My aspirations for this work include improved critical reflection (Larrivee, 2000) for more “culturally responsive teaching” (Norton & Bentley, 2006). Giving “voice” (Griffiths, 1998, pp. 117–128) to the various views and classroom experiences of culturally and ethnically diverse learners will, I envisage, necessitate consideration of ethical obligations and values (Bolton, 2010) at personal and organisational levels, and prompt action on inequities; or if that action does not take place then, at the least, require justification for non-action.
It was my expectation that through engaging in this AR project, I would be empowered to plan further “interventions” in my classroom, better incorporating diversity and inclusive materials, techniques, and methods. This outcome would enrich my “authentic presence”, enabling me to more effectively apply my values in practice. It would be expected that these would all enhance the effectiveness of teaching and learning for my students.
In my view, the significance of this inquiry, an AR process with a proposed intervention, was three-fold. Firstly, regarding my own teaching practice, the initiation of this work around cultural competence in (midwifery) learning environments ensured a continuing process of self-reflection on my own skills deficits and proficiencies which would, it was envisaged, lead to ongoing learning and positive change. I would value exploration in use and application of Ghaye’s (2011) “strengths-based reflective practice”. Secondly, the process of engaging in AR in learning and teaching has helped me make a connection between the integration of my research practice and role, and my teacher-as-researcher role, thereby expanding my thinking around “quality research”. Thirdly, becoming more aware of and intentional about my reflective processes has been enlightening and encouraging, and I feel empowered to utilise Brookfield’s (1995) lenses, in a practical way, to provide “holistic” analyses.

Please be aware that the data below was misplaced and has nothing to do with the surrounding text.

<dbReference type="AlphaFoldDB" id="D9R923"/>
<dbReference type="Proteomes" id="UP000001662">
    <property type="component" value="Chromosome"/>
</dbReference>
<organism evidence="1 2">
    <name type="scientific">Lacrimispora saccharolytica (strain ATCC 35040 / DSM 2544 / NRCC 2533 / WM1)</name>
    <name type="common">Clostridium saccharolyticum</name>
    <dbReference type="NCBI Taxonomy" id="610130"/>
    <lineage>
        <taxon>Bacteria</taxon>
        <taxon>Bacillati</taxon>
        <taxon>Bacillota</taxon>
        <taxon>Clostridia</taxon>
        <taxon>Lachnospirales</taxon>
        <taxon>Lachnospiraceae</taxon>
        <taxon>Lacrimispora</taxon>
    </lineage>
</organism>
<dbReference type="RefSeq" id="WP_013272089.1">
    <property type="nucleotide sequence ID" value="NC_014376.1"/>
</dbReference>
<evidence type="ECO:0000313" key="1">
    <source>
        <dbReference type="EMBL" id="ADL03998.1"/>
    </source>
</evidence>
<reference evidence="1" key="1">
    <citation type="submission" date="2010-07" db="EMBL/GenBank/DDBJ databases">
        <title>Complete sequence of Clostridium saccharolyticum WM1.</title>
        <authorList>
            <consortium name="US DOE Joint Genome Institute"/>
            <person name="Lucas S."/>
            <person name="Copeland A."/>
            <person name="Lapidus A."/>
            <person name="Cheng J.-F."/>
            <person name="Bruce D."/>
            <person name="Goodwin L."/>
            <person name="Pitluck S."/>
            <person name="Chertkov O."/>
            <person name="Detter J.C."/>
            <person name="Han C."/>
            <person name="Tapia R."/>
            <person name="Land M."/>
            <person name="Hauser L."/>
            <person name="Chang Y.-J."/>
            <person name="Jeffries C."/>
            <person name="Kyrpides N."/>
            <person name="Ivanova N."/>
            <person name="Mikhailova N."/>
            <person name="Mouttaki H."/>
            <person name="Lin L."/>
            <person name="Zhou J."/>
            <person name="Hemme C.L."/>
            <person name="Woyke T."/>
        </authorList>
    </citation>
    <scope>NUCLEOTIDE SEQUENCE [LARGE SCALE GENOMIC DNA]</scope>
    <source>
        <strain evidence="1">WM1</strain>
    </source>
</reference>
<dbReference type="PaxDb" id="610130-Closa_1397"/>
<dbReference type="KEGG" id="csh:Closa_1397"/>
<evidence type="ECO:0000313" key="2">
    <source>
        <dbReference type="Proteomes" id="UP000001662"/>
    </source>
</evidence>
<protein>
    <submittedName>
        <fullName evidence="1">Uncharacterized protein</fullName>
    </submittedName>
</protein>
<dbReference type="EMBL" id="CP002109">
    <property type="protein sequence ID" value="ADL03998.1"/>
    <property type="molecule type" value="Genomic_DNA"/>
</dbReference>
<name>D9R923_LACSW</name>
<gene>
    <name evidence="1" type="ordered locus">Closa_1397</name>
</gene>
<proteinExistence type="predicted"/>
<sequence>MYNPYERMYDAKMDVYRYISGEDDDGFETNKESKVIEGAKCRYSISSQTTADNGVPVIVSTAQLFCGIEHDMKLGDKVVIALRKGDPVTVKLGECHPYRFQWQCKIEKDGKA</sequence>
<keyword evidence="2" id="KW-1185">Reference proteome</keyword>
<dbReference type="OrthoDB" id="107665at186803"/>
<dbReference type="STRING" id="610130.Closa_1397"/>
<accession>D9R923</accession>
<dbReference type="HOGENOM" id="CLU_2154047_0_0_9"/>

Putting the above into practice within the various learning environments that I traverse will, no doubt, be sometimes challenging, but I hope my confidence will develop through positive reinforcement. In respect of the broader learning environments within which I taught, and continue to teach, I believe that including questions around cultural competence will open spaces for dialogue and, through that process, positive change in respect to cultural competence can be made at both organisational and individual levels. In the context of my research practice, partnerships with various colleagues and groups enabled access to a broader network. This network can make further contributions to the development of initial ideas; and some resources accessed to test, implement and evaluate the tools discussed here can possibly then be applied at scale. Paying attention to the socio-political contexts of midwifery education and research will, it is hoped, further enhance outcomes for the health services as a whole, for practising midwives, and for women and families.
Note: an ethics review process was not engaged in, as the proposed research did not progress to the implementation phase.
I would like to acknowledge and thank the many midwives in London with whom I worked and associated, and who shared with me their experiences, and my journey. I learned and came to understand so much from being with you, even though for only a brief time. My thanks and acknowledgement to Dr. Warren Kidd, who guided me in the AR process and provided some suggestions on a very early draft of this manuscript. You really set me on this whole pedagogical and reflective practice trajectory, a very valuable learning experience indeed. Thanks also to Ms. Olivene Yasso who generously provided comments and suggestions on the oral presentation of this work—our yarning/sharing is always enlightening.